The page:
Table 1 shows the characteristics of the studied groups.
Women in group 2 were older, but not significantly, than the women in group 1 at the time of first and second CS. There were no statistically significant differences between group 1 and 2 in terms of the interval between the CSs and gestational week at the time of the first and second CS.
Table 2 shows the indications for first and second cesarean section (CS) in groups 1 and 2.
In the nonpregnant uterus, transvaginal sonography allowed the CS scar to be visualized in all 41 women. A completely knit hysterotomy scar was identified in 11/41 cases (26.8%). In the remaining 30/41 patients (73.2%), a hypoechoic triangle, defined as the scar niche, was observed. In group 1, a completely healed CS scar was found in 10/34 cases (29.4%) and a scar with a hypoechoic triangle in 24/34 cases (70.6%). In group 2, the completely healed CS scar was visualized in 1/7 cases (14.3%) and a scar with a hypoechoic triangle in 6/7 cases (85.7%).
Table 3 shows the CS scar parameters and the W/RMT and D/RMT ratios for the entire study population and for groups 1 and 2. The D value and the D/RMT ratio value were significantly greater in group 2 than in group 1.
Table 4 shows the correlation between the risk of dehiscence and CS scar parameters and patient characteristics. Note the very low level of correlation between the incidence of CS scar dehiscence and the number of previous CSs, the interval between the first and second CS, and the gestational age at the time of first and second CS. There were higher correlation values between the RMT, W, and D values and the age of the women at the time of the CS. There was a significant correlation (0.60) between occurrence of CS scar dehiscence and the D/RMT ratio.
Logit model analysis
The variables chosen for the logit model to determine the probability of CS scar dehiscence had correlation coefficients for which the variable deh was greater than 0.1 in terms of the absolute value (Table 5). All variables in the logit model for determining the probability of CS scar dehiscence had high P-values, making it necessary to perform a reduction of variables (Table 6). Stepwise backward selection of variables was used in the reduction. The reduced logit model for determining the probability of dehiscence revealed a very important variable: The D/RMT ratio showed a P-value of 0.007. Thus, the higher the D/RMT ratio, the greater the likelihood of CS scar dehiscence. An increase in the D/RMT ratio of 0.1 increases the chances of dehiscence by 30%. A D/RMT value greater than 1.3035 indicates that the likelihood of dehiscence is greater than 50%. Therefore D/RMT value greater than 1.3035 can be considered the first diagnostic criterion for the occurrence of CS scar dehiscence. The sensitivity of this method is 57%, and the specificity is 97%. Figure 3 shows the relationship between the probability of CS scar dehiscence and the D/RMT ratio value.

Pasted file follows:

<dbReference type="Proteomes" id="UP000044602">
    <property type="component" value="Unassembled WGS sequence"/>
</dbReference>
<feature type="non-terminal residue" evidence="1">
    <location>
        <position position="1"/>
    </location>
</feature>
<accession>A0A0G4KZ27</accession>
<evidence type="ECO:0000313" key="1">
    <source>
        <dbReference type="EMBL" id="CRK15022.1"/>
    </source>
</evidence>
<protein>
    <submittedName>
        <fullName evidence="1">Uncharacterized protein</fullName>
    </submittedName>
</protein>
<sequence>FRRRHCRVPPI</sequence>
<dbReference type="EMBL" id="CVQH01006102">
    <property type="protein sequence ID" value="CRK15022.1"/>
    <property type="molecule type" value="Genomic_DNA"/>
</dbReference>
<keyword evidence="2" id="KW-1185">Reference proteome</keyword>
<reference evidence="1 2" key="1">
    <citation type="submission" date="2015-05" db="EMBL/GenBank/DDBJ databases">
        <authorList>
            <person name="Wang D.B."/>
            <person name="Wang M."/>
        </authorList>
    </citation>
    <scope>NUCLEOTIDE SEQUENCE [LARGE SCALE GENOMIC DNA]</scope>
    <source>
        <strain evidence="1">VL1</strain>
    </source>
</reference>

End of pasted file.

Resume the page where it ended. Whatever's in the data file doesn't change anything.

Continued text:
Decision tree analysis
The decision about whether a patient’s status indicates a high likelihood of CS scar dehiscence was based on a Decision Tree. The following variables were used: CS scar parameters; the W/RMT and D/RMT ratio values; the number of CSs; the interval between the first and second CS; the woman’s age at first CS; and gestational age at the time of first and second CS. This method revealed that the diagnosis should be based solely on one criterion - the D/RMT ratio value (Figure 4). The threshold value for the D/RMT ratio is 0.785. When the D/RMT ratio is greater than 0.785, CS scar dehiscence occurred; when the D/RMT ratio was lower than 0.785, there was no dehiscence. The sensitivity of this method is 71% and the specificity 94%. Compared with the method based on the logit model, this method has a higher sensitivity (+14%) and slightly weaker specificity (-3%).
It should be noted though that both methods show the usability of D/RMT ratio for assessment of the risk of CS scar dehiscence.
For the assessments of the CS scars in this study, we used a procedure that we described previously in 2007 . As the number of patients included in the study group increased, we presented our results at the 18th and 21st World Congresses on Ultrasound in Obstetrics and Gynecology ,. This method assess the same scar parameters as the standardized approach for measuring the CS scar in the pregnant uterus as described by Naji et al. in 2012 . For this approach good interobserver agreement was proven . The method used in this study has also similarities with the approach for measuring the CS scar in the nonpregnant uterus as described in the study by Osser and Valentin .
In this study the transvaginal approach was used to visualize the CS scar. The transabdominal approach was not used because in the nonpregnant uterus this procedure does not allow to obtain a good quality image of the CS scar region. The reasons for that are as follows: the long distance between the probe and the CS scar region, the localization of the CS scar region behind the pubic symphysis, interference by bowels and abdominal wall, and the need of full bladder .
In our study, the number of previous CSs, the interval between the primary and secondary CS, and gestational age at the time of the primary and secondary CS procedure showed no correlation with the incidence of CS scar dehiscence. Interestingly, there was a higher correlation for women that were older at the time of the CS. In the study by Naji et al.  the number of CS procedures had no impact on the CS scar dimensions over the course of pregnancy, but greater maternal age was associated with a greater increase in the width of the hypoechoic part of the scar.